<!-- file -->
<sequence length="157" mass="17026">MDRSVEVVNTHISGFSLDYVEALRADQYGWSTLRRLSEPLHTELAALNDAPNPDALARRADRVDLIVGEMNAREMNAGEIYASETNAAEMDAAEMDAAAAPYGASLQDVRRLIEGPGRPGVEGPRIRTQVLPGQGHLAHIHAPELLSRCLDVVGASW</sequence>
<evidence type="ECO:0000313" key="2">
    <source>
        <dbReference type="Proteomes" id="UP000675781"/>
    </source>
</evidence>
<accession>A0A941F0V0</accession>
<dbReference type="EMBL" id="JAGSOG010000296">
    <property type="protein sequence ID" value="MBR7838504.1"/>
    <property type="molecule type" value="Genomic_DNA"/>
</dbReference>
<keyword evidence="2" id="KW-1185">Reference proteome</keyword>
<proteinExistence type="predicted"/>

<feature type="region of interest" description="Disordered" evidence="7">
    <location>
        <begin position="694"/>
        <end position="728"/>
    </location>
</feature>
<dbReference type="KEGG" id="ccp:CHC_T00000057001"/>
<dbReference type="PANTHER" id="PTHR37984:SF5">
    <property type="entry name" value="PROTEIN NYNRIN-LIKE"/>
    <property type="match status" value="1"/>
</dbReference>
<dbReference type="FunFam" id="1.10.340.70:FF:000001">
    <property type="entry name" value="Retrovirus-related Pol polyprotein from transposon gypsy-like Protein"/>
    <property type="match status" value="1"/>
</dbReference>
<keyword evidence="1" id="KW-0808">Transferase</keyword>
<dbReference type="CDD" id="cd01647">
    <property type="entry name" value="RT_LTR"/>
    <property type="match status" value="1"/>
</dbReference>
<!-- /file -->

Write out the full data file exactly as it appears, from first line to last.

<sequence length="157" mass="17026">MDRSVEVVNTHISGFSLDYVEALRADQYGWSTLRRLSEPLHTELAALNDAPNPDALARRADRVDLIVGEMNAREMNAGEIYASETNAAEMDAAEMDAAAAPYGASLQDVRRLIEGPGRPGVEGPRIRTQVLPGQGHLAHIHAPELLSRCLDVVGASW</sequence>
<evidence type="ECO:0000313" key="2">
    <source>
        <dbReference type="Proteomes" id="UP000675781"/>
    </source>
</evidence>
<accession>A0A941F0V0</accession>
<dbReference type="EMBL" id="JAGSOG010000296">
    <property type="protein sequence ID" value="MBR7838504.1"/>
    <property type="molecule type" value="Genomic_DNA"/>
</dbReference>
<keyword evidence="2" id="KW-1185">Reference proteome</keyword>
<proteinExistence type="predicted"/>

<feature type="region of interest" description="Disordered" evidence="7">
    <location>
        <begin position="694"/>
        <end position="728"/>
    </location>
</feature>
<dbReference type="KEGG" id="ccp:CHC_T00000057001"/>
<dbReference type="PANTHER" id="PTHR37984:SF5">
    <property type="entry name" value="PROTEIN NYNRIN-LIKE"/>
    <property type="match status" value="1"/>
</dbReference>
<dbReference type="FunFam" id="1.10.340.70:FF:000001">
    <property type="entry name" value="Retrovirus-related Pol polyprotein from transposon gypsy-like Protein"/>
    <property type="match status" value="1"/>
</dbReference>
<keyword evidence="1" id="KW-0808">Transferase</keyword>
<dbReference type="CDD" id="cd01647">
    <property type="entry name" value="RT_LTR"/>
    <property type="match status" value="1"/>
</dbReference>